Meanwhile our lights flickered, or went out. We were fine last summer, but for the previous winter the lights would go out after just a few hours after the sun set, leaving long, dangerous nights that imposed a natural curfew, if you weren’t either brave or insane.

After the decline, people stopped getting married. My business went downhill. Actors and geishas didn’t want headshots. Couldn’t afford it. The best career that year was in security. The rich paid high to keep what they had and maintain the hegemony. Mùguāng sìchù. Everyone was watched by everyone else.

So my choices were limited to hypothermia, or severe pain for a few minutes as I walked. Though, perhaps at least the fresh snow would cushion my blue feet a little.

That strange idea of cushions and comfort might have been what made me choose to march. I bent down to pick up my one weapon – two weapons, I suppose; the knuckledusters – and walked carefully to the edge of the lit area. I looked at my feet again and felt the cold stabbing through them like millions of knives now. Pain, I told myself, was good. It was a sign the cells were alive. And food, I needed food. It must have been less than fifty paces to the shed. See, I told myself, you can do it, it’s not far, not much to suffer through.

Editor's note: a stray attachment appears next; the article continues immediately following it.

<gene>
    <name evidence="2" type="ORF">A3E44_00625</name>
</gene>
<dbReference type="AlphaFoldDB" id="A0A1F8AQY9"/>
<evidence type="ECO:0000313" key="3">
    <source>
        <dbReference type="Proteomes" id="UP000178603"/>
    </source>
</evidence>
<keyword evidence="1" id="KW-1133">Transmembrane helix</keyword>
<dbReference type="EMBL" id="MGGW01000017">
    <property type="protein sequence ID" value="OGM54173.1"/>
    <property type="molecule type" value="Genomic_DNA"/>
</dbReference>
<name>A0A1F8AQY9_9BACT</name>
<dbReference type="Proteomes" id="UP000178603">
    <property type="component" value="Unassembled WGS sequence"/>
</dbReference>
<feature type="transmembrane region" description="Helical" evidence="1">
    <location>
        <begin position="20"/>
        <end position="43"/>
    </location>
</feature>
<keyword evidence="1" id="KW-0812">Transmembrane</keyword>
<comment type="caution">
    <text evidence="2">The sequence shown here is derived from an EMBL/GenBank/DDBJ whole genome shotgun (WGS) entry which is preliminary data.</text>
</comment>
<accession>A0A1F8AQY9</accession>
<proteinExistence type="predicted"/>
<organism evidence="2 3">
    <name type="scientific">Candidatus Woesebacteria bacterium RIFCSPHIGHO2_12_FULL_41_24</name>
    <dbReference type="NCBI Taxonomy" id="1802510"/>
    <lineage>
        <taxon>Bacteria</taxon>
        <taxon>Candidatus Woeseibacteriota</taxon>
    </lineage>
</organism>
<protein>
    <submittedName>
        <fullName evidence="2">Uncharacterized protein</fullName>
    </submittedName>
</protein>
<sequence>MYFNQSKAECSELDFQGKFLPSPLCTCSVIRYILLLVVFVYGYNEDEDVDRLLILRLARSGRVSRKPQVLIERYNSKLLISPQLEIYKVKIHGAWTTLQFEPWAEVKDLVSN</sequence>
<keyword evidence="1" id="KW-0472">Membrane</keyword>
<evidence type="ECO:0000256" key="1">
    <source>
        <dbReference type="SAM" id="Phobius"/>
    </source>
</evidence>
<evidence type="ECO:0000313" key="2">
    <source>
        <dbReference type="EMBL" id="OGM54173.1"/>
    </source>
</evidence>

I fixed my gaze on the shed and put one foot in front of the other. One, two, three, four… I counted my way to the shed with the same determination and technique I once used to get through a fifty kilometre run I did recently. One foot in front of the other, count every pace. Counting means it’s finite. Counting means there’s a number that means it’s over. I picked it up from reading a blog by a famous marathon runner… I could’ve named them in my training. The big names that appeared on advertising for energy drinks and gels, tubs of protein powder and adverts for running shoes. I learned how easy it was to trick the brain – you could get through boredom, pain, and other unpleasant sensations by counting. Seven, eight, nine, ten, one, two… It was more than fifty paces, but that didn’t matter. Amongst the freezing pain in my feet, legs, hands, and head, I had managed to quite deliberately forget how many times I counted to ten. That was the beauty.

I was closer now, and just outside the shed and to the side came into view a small extension of the roof which provided a kind of shelter. Something heard me, just as it had been quiet apart from my footsteps on the snow, a sound, obvious and unmistakable. I gripped my knuckledusters and edged around the shed. The ground underneath here was warmer; warm enough not to be covered in snow. I reached the edge of the shed and peered round. Upon a rectangle of damp ground stood a single horse making a fuss.